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F/A-18C Academy 1/32

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Hi everybody,

I'm aware of the rumour that the F/A18C will be victim to the gravity. Do you have any experience with the replacement gears on the markte? I know about SAC but how about this one for example? Maybe some other ideas to prevent the problems?

Hope you can help!

Cheers!

Laurens

gfm32008.jpg

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Agreed.. those are the best available without question.

Although, on first glance, that package looks like it's missing a tree. There should be a second parts tree in the package that contains all the smaller links and rods.

The only downside with them (and the SAC set as the same problem), is that the shocks are cast onto the main gear parts. If you're doing a Canadian version, you have to cut those out and replace them. Which can be a bit of a pain. It would have been nice had they been separate parts making for less cutting work.

Edited by RiderFan

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I ordered two sets of those not too long ago and that's all that came in the package (what is pictured above). I too thought that it was supposed to have another sprue but don't know if that has changed or it was a special in the beginning?

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I don't see any benefit to having cast-metal gear in place of Academy's kit parts. The weakness in the gear is in how they are attached to the model, and if you install the kit parts correctly they will have the same strength at the joins in the main gear bay as the metal parts would.

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Incorrect Andrew.

The weak point is the axle which splays outward under load.

There are plenty of pics of this fate to Academy Hornets.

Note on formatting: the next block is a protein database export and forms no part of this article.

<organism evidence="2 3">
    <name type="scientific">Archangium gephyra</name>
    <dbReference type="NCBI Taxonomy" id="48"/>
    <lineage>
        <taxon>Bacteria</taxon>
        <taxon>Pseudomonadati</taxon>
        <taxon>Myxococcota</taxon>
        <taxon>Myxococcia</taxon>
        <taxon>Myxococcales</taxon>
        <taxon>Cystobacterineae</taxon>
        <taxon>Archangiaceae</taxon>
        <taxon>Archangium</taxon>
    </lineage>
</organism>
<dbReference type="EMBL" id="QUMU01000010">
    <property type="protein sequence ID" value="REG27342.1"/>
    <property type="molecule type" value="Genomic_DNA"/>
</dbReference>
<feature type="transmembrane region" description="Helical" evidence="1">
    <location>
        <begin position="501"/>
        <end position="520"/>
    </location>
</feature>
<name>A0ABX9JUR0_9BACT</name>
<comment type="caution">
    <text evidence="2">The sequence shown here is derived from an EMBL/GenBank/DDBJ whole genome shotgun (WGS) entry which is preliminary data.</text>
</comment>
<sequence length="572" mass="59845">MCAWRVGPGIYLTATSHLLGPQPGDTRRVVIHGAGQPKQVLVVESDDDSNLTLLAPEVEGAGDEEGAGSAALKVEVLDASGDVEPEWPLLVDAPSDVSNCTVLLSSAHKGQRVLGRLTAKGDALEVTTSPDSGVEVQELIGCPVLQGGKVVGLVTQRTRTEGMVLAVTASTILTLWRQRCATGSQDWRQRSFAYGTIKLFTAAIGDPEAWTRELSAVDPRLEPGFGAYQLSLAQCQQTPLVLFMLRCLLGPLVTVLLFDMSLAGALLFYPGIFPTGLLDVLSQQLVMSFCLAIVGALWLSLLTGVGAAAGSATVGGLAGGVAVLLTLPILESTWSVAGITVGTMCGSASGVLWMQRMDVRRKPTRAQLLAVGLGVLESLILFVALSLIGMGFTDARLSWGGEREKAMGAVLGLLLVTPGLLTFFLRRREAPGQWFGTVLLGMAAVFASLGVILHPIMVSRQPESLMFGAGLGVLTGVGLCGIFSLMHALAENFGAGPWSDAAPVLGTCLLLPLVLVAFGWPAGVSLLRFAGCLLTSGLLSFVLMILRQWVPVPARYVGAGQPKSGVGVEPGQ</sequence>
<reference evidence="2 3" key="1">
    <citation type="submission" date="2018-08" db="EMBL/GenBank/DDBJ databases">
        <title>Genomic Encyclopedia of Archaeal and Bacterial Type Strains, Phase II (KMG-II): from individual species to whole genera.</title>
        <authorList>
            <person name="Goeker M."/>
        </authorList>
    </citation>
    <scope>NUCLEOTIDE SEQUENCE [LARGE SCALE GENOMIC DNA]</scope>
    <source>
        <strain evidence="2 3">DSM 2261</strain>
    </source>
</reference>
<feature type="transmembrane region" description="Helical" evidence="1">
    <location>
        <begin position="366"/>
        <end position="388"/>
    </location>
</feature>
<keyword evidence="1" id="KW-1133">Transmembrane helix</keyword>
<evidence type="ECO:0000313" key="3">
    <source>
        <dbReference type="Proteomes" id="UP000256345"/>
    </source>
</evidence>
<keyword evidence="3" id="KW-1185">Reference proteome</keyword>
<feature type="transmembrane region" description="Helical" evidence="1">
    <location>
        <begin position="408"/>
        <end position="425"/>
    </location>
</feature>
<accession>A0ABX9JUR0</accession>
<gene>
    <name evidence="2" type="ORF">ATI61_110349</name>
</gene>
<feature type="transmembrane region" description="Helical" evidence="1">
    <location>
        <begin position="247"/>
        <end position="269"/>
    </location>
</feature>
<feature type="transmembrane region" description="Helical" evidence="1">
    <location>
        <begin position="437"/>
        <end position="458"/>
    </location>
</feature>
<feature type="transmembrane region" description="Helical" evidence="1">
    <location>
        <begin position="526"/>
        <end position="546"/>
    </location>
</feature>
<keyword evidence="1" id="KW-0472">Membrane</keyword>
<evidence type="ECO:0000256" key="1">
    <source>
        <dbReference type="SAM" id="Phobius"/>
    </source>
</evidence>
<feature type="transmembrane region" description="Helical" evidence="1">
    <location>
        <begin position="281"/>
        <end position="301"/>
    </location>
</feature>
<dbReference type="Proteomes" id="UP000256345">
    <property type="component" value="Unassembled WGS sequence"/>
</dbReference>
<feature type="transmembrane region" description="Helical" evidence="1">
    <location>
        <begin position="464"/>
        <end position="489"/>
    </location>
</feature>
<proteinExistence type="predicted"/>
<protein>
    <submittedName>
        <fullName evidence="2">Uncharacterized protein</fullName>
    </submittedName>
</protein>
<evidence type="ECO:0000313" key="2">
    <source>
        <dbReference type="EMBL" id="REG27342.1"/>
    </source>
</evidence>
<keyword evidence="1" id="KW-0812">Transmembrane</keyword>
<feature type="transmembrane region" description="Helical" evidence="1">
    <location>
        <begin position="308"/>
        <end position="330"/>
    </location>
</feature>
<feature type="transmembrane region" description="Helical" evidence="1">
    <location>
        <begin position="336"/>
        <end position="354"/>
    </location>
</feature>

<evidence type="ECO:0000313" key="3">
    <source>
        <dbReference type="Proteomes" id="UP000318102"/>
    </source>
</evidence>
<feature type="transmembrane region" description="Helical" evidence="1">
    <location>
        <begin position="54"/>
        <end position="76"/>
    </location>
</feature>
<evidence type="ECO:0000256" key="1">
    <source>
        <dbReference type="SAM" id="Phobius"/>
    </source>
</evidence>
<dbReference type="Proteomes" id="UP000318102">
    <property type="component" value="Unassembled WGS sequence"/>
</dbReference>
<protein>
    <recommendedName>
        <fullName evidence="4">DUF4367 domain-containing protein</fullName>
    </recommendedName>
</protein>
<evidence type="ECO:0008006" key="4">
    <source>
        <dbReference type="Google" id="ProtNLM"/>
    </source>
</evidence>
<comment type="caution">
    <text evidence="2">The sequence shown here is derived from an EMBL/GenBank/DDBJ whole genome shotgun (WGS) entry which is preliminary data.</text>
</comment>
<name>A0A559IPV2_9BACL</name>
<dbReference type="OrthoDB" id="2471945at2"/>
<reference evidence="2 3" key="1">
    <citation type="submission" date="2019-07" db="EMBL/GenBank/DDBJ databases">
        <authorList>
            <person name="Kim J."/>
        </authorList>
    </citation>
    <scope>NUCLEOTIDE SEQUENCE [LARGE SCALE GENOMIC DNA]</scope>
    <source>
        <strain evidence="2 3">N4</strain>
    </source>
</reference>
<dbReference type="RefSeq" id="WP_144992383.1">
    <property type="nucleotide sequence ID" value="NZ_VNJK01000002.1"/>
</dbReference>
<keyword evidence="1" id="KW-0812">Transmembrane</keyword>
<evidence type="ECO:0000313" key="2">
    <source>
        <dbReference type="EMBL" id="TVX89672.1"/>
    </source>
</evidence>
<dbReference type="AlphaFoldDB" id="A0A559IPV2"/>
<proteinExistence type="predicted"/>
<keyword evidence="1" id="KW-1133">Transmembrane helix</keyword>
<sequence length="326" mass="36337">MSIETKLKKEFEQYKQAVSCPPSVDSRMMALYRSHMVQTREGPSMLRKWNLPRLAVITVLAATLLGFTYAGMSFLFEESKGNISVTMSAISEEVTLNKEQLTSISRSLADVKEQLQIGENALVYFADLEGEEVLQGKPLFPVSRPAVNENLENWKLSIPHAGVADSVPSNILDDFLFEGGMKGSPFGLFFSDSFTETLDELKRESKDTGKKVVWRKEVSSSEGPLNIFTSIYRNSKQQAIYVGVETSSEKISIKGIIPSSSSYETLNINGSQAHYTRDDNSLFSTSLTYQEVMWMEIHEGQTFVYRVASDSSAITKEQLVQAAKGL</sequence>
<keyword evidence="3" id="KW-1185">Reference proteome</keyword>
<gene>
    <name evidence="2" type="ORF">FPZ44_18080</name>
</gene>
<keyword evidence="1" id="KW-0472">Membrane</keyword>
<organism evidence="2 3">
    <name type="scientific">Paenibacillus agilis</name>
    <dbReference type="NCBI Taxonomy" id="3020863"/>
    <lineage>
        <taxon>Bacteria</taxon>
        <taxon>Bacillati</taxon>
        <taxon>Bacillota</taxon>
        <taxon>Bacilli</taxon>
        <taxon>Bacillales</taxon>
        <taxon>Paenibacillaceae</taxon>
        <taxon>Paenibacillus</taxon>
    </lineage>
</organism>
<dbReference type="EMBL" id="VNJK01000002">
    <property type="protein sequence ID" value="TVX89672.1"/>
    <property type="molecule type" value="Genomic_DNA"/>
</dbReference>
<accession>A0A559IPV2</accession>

The G factor gear is the best on the market..highly recommended!

Edited by dehowie

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I've only ever dealt with the SAC landing gears, which do okay for bigger 1:48 kits, but I would probably go with the G-force gears for 1:32 work as I hear they are much more reliable.

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<_< hmmm, they look good but are also expensive. Any alternatives? I'm planning to put it on a base including a centerline tank. Because the tank is just a few mm above the deck, maybe I can use some kind of pin which will hardly be noticed because it goes through the tank into the plane itself. It would take the tension of the main gears I think.

LS

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No real alternative than the SAC and G-Factor Gear. Looks like that extra sprue is gone, I too did not have it in my package. But you do get what you pay for. The SAC gear are ok, detail is a bit soft, the Elbow area in the MLG is not as accurate as it is one solid piece you can't see through as in the G-Factor. The down side of the G-Factor gear is that is is a bit Pebbly in finish. As to changing the MLG shock to Canadian gear it is not that hard with a Dremel and a Cutting Wheel..... This is the only place where the SAC Gear is Better, SAC does not include the Shock molded in.